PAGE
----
reply-type=response All, Thank you for your response. Please let me clarify my question. We are using chemical fume hoods and PPE to protect the users from exposures to hazardous chemicals. In fact these fume hoods are an integral part of our lab ventilation system as they serve as the exhaust from the laboratory. I am concerned about the number of air changes in the room in the event of a spill or emergency where hazardous chemicals are accidentally released into the laboratory air space. We have SOP's in place for evacuation of lab spaces in case of such an emergency. Knowing ach is an important part of the equation for emergency response. At 21 ach we are getting quite a bit of turbulence in the air in the lab and I was wondering if reducing the ach would help and still be acceptable from a safety standpoint. Respectfully yours, Loretta Mueller Vaccinex Inc ----- Original Message ----- From: "List Moderator"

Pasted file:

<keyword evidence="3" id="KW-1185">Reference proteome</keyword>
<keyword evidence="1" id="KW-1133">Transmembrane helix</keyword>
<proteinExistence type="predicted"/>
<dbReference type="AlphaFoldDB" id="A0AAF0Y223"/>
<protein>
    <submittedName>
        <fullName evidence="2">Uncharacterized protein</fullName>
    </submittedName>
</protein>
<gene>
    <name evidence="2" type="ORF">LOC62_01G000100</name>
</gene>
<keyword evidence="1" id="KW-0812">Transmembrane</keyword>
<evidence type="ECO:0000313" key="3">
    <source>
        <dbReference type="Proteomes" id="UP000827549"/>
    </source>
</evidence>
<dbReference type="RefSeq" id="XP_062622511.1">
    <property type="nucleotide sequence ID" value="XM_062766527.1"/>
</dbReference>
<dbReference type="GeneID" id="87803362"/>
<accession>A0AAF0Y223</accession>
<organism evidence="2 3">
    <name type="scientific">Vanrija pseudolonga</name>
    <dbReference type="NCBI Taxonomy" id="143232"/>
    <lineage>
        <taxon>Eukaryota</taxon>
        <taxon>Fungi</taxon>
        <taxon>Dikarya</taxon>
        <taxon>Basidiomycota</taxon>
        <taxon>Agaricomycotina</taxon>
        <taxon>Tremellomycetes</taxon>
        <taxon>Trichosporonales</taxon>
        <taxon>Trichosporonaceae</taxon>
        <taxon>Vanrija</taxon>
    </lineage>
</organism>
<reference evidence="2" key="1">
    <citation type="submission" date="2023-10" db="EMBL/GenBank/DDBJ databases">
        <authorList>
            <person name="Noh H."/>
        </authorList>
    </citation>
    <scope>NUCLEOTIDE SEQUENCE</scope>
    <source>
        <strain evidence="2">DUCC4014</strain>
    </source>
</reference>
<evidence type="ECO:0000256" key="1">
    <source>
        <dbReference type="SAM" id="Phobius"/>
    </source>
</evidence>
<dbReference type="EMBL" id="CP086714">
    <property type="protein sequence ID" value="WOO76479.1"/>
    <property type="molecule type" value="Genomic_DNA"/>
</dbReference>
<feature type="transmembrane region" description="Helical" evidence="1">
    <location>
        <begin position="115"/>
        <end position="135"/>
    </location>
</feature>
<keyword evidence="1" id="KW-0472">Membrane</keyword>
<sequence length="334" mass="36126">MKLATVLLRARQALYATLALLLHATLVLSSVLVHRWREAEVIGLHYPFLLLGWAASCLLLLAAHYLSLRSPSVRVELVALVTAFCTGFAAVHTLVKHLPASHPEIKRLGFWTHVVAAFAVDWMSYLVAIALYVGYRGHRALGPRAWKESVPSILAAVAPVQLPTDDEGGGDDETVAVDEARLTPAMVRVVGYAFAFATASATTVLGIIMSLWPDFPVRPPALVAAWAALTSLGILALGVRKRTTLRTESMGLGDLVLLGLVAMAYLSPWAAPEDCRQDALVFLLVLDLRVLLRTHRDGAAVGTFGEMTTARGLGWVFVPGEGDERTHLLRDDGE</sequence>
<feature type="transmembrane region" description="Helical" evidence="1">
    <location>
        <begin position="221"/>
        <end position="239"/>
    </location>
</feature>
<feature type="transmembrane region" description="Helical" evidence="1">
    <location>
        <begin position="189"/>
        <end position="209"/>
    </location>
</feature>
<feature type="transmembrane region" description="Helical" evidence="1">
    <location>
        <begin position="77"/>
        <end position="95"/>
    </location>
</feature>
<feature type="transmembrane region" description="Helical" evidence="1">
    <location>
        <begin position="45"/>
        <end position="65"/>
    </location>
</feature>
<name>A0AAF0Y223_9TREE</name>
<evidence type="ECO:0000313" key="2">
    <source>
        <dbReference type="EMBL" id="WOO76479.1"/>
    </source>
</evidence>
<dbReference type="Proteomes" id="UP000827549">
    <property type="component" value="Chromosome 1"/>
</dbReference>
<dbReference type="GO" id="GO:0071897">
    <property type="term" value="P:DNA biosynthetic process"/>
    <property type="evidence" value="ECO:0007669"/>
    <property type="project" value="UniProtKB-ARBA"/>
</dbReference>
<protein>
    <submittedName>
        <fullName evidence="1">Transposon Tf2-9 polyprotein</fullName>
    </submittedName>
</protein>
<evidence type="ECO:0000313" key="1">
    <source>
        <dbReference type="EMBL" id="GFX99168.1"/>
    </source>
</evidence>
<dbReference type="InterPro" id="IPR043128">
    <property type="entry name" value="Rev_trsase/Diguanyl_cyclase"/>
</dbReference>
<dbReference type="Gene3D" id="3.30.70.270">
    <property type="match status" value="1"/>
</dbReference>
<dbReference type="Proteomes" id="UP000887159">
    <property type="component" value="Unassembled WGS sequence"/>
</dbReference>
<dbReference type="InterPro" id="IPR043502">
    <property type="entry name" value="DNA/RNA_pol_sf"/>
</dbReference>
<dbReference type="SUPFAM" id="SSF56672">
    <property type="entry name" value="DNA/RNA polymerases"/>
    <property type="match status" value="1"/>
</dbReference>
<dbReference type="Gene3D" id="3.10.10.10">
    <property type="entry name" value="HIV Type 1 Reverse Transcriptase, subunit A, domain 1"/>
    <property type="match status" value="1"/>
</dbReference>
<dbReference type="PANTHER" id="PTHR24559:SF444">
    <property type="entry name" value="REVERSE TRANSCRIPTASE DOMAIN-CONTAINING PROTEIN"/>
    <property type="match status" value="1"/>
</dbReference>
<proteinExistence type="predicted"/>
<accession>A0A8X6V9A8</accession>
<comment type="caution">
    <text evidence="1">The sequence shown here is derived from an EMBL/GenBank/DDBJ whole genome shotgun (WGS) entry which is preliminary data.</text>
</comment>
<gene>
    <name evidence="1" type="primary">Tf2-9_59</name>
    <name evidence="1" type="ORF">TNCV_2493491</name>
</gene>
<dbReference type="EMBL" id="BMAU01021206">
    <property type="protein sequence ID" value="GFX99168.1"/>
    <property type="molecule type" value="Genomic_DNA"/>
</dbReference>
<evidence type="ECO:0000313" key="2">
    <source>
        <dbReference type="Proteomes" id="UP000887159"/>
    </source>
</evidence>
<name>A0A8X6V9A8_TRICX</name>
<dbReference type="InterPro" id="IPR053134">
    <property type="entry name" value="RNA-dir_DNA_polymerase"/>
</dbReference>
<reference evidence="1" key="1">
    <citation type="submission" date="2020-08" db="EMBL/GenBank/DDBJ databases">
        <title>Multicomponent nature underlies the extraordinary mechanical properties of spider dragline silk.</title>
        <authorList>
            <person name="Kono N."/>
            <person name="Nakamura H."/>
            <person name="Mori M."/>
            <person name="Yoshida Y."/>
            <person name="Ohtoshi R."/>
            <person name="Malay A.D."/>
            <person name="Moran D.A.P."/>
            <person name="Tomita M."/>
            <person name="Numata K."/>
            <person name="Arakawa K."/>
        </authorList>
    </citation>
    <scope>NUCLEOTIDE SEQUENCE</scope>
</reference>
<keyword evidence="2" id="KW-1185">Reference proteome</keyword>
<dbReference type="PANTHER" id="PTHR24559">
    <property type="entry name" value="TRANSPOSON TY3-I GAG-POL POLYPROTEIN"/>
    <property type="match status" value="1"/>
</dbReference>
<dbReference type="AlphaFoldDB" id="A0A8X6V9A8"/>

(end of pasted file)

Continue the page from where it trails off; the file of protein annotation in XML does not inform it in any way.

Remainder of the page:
To: Sent: Friday, March 31, 2006 4:52 PM Subject: [DCHAS-L] Lab Ventilation with multiple hazards > From: lmueller**At_Symbol_Here**vaccinex.com > Date: March 31, 2006 3:44:45 PM EST > > I am looking for some guidelines regarding air changes required in > laboratories where hazardous chemicals as well as recombinant DNA and > bacteria are used on a laboratory/research scale. We currently have 21 > air changes / hr, is it ok to scale back to 10? > > Thank you, > Loretta Mueller > Vaccinex Inc >
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